Orion Calamity Dive Watch

Orion Calamity Dive Watch

By: Michael Penate

If you're a watch lover and you happen to have the chance to sit down and enjoy a cup of coffee with Nick Harris from Orion Watches, I suggest you take it. That's what I did not long ago on a rare, sunny Seattle afternoon and it was time well spent with good company and some awesome watches. Since 2016, Nick has existed as somewhat of an enigmatic figure in the micro-brand watch space after transitioning from the go-to Seiko watch modder to full-on watch brand. Releases like the original Orion 1 and the Orion Field Standard we reviewed here were met with praise, and budget-conscious watch buyers just couldn't get enough. But, there were always whispers of a dive watch and today, we're going to give you a quick glimpse at what the new Orion Calamity dive watch is all about.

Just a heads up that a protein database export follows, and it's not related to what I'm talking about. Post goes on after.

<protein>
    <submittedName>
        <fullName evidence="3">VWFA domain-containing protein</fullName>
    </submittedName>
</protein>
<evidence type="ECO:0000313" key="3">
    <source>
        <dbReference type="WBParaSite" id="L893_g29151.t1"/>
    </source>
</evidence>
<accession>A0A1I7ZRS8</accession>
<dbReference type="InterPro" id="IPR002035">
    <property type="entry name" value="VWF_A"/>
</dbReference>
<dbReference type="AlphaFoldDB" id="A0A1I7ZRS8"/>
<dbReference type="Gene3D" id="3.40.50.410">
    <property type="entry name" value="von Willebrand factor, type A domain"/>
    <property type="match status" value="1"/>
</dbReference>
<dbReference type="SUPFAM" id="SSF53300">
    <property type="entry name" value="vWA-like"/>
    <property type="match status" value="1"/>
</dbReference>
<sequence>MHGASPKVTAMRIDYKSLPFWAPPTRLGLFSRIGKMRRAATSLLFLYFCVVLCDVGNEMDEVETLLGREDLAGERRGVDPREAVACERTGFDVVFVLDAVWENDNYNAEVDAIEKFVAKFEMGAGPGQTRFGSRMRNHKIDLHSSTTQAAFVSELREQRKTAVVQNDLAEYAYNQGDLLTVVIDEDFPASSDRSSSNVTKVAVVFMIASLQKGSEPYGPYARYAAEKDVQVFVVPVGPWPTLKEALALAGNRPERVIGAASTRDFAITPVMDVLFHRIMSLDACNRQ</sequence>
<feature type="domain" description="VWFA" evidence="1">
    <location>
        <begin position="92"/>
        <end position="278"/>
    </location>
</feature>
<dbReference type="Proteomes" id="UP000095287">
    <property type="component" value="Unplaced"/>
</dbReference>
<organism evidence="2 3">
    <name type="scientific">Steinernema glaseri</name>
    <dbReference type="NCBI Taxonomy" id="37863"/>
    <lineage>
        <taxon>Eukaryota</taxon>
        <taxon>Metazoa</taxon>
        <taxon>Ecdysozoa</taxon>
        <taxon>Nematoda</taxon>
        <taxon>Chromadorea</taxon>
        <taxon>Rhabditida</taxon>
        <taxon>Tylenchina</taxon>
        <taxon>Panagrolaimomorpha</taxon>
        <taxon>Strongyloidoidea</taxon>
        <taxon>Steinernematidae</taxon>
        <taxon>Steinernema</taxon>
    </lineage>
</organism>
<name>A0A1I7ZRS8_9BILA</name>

The real treat in handling an Orion watch and talking to Nick about what went into the production process is realizing that he basically did everything he said he would. The first time he mentioned the Calamity, he said that it would be thin, "super thin." I thought to myself, "Okay fine, a thin 40mm dive watch with a slightly pricier movement... we'll see!" Well, at 11.3mm tapering down to 10.5mm, he certainly hit that mark, especially when you consider the overall sporty aesthetic of the archetypal dive watch. But, there are a few more key details if you take the time to look closer. The massive crown assembly with its deep knurling pattern is almost unmistakably "Orion" at this point and I was happy to see those big crown guards making a comeback. However, getting the watch on wrist was an experience I was not ready for.